Manly W. Wellman & Wade Wellman
Sir Arthur Conan Doyle’s timeless creation returns in a new series of handsomely designed, long out-of-print detective stories. From the earliest days of Holmes’ career to his astonishing encounters with Martian invaders, the Further Adventures series encapsulates the most varied and thrilling cases of the worlds’ greatest detective.
Sherlock Holmes, Professor Challenger and Dr. Watson meet their match when the streets of London are left decimated by a prolonged alien attack. Who could be responsible for such destruction? Sherlock Holmes is about to find out...
Manly and Wade Wellman’s novel takes H.G. Well’s classic story and throws Holmes into the mix, with surprising and unexpected results.
American father and son writing team conspire to mix the era's two greatest creations by setting Holmes, Watson and Professor Challenger (hero of Doyle's The Lost World) against those dastardly 'Martian' chappies.
The story is split into several parts with the perspective shifting throughout giving us tales of daring-do from Holmes, Challenger and then Watson for the last half of the novel at which point he takes over relating the tale.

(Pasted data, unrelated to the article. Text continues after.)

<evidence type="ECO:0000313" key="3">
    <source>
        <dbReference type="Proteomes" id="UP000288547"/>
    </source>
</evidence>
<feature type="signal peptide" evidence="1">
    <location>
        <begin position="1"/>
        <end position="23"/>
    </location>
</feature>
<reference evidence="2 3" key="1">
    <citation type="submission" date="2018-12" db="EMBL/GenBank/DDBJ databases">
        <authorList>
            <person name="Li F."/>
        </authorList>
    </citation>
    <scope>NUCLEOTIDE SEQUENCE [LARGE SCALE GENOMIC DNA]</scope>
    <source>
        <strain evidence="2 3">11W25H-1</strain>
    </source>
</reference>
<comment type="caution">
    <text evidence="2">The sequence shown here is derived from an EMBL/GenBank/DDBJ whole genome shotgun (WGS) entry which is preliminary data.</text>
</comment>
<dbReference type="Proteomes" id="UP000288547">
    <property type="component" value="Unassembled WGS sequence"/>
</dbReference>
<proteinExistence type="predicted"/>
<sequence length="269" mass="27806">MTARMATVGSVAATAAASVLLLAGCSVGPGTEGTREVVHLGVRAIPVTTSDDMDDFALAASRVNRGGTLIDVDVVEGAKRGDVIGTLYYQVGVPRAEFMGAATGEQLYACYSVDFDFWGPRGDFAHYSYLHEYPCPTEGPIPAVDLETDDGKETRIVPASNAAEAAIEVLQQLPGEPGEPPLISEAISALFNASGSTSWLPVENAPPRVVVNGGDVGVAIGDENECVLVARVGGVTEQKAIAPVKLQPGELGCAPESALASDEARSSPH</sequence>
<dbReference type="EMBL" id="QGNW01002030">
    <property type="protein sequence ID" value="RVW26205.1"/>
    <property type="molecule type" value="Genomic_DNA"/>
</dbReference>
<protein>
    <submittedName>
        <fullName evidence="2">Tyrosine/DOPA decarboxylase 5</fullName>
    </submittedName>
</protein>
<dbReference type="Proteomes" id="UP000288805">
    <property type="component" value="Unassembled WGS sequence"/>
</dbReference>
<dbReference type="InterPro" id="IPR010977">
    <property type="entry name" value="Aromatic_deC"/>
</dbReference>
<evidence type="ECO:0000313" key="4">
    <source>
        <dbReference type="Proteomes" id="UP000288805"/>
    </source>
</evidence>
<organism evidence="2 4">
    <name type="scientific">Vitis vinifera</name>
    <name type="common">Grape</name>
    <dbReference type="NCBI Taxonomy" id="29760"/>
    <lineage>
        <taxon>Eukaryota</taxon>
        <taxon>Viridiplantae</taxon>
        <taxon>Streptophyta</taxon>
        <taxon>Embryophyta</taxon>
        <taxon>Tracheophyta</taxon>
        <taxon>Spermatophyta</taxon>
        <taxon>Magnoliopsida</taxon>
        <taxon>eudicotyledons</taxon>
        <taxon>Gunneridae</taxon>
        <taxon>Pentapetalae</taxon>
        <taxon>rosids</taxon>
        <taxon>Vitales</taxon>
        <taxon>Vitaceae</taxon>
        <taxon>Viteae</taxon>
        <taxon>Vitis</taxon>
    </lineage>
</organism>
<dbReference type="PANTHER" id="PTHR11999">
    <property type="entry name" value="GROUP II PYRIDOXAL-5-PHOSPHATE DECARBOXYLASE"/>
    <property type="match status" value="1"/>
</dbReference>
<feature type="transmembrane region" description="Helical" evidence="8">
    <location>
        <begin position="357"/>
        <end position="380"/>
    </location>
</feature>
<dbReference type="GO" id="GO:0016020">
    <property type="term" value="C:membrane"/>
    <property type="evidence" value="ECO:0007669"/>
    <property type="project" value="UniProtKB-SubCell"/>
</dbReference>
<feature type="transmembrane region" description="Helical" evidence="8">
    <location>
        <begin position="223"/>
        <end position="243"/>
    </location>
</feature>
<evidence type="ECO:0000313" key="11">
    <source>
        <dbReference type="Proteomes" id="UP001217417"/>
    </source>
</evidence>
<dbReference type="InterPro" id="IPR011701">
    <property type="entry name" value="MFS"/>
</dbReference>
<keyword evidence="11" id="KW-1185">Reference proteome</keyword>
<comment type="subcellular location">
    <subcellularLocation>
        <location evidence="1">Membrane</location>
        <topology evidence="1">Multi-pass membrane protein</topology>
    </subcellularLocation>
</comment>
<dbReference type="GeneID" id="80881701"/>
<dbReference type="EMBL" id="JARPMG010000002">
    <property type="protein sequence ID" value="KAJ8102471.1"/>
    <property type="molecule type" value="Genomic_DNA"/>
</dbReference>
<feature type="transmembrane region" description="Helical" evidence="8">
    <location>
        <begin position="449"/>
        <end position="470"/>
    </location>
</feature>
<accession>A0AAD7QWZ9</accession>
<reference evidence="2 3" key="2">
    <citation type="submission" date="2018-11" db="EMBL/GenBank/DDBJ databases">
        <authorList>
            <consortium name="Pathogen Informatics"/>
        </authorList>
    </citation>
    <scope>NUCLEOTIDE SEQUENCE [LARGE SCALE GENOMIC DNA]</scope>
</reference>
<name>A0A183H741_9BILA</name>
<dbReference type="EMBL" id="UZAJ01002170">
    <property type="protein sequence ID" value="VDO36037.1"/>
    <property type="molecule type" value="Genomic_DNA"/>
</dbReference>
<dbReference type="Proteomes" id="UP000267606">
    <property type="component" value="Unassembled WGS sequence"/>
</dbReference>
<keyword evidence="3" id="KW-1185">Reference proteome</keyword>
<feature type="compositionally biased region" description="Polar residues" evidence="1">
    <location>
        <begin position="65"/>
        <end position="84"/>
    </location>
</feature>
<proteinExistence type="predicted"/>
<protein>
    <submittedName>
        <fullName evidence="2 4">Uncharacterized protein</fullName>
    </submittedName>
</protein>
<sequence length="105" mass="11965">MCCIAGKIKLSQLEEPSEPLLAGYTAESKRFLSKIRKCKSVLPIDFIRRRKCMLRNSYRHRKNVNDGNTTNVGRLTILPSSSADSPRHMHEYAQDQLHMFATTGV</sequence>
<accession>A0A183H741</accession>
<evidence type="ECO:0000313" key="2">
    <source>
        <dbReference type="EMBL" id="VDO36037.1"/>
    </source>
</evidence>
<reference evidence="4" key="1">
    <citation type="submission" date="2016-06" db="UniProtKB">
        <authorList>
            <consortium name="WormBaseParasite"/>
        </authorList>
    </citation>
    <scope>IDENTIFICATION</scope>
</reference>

It was solidly written and an enjoyable enough read. The characterisation of Holmes was way off portraying him as a friendly genius rather than the abrupt, rude and rather arrogant Holmes we know and love. He is however bursting with observations, intimations and deductions, as he should be. Challenger is the foil to this though as his egotism is so extraordinarily rampant that perhaps Holmes needed to be defanged. No point in defanging Challenger I suppose as readers are more likely to have Holmes as a reference point when venturing into these pages than the more obscure professor. Watson is very much in his bumbling persona here which is a shame as I always thought there was more to Watson than was often made of him in the non-canon or movie representations.
The one aspect of the book that I truly disliked though was the romance between Holmes and Mrs Hudson. I thought it was a nonsensical idea that only served to pad a thinly thought out plotline. Other than that a fun afternoon's read.